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National Geographic has laid off each of its remaining staff writers.
Individuals announced their departures on social media Wednesday.
“Today is my last day at National Geographic,” tweeted former science writer Michael Greshko.“The magazine is parting ways with its staff writers, including me.”
The Washington Post reports the following:
“In a further cost-cutting move, copies of the famous bright-yellow-bordered print publication will no longer be sold on newsstands in the United States starting next year, the company said in an internal announcement last month.”
“The magazine’s current trajectory has been years in the making, set in motion primarily by the epochal decline of print and ascent of digital news and information. In the light-speed world of digital media, National Geographic has remained an almost artisanal product — a monthly magazine whose photos, graphics and articles were sometimes the result of months of research and reporting.”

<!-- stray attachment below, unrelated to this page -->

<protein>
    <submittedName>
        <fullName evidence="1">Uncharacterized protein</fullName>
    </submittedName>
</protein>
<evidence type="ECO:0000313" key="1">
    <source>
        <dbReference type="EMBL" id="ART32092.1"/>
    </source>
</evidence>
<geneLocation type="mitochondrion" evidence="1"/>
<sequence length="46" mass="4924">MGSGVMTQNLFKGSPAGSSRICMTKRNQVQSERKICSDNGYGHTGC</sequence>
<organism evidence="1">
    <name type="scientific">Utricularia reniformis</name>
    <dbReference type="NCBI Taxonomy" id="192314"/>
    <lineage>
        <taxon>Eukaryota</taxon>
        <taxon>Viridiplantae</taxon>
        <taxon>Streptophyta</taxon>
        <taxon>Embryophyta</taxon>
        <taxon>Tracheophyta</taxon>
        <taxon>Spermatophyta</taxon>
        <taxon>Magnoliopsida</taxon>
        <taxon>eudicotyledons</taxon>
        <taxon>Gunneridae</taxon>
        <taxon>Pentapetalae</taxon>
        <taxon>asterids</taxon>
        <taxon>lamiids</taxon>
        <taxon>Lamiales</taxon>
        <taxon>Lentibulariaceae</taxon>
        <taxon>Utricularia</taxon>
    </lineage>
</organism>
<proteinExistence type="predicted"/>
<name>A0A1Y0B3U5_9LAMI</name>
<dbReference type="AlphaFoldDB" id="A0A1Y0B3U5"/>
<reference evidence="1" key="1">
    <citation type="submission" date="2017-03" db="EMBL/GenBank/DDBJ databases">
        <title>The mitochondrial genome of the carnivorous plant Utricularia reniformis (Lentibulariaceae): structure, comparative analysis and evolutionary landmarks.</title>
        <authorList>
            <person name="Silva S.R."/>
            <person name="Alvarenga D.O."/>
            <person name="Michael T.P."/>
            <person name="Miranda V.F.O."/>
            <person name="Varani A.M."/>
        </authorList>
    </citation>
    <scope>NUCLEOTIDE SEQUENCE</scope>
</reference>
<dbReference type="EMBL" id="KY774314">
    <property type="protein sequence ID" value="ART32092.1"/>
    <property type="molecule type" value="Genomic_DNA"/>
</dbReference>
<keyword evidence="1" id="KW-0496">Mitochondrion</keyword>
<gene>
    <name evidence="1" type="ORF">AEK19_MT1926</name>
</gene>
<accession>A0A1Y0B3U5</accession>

National Geographic had more than 1.7 million subscribers at the end of 2022. At its peak, in the late 1980s, the magazine recorded as many as 12 million subscribers.
There are a slew of reasons for the fall, though none bigger than the declining use of paper magazines.
Challenging it has been for magazines to replace the lost revenue with the advent of free online articles.
Still, National Geographic will continue to publish monthly magazines. Specifically, the company will turn to lowly-paid freelancer writers to fill the content void.
The move comes as parent company Walt Disney Co. continues to slash jobs across its various entities.
Elsewhere at Disney, its sports network ESPN prepares for a round of talent layoffs to the tune of $30 million. ESPN employees expect the cuts to begin in the next few weeks.
To be honest, National Geographic was one of the last Disney properties worth consuming.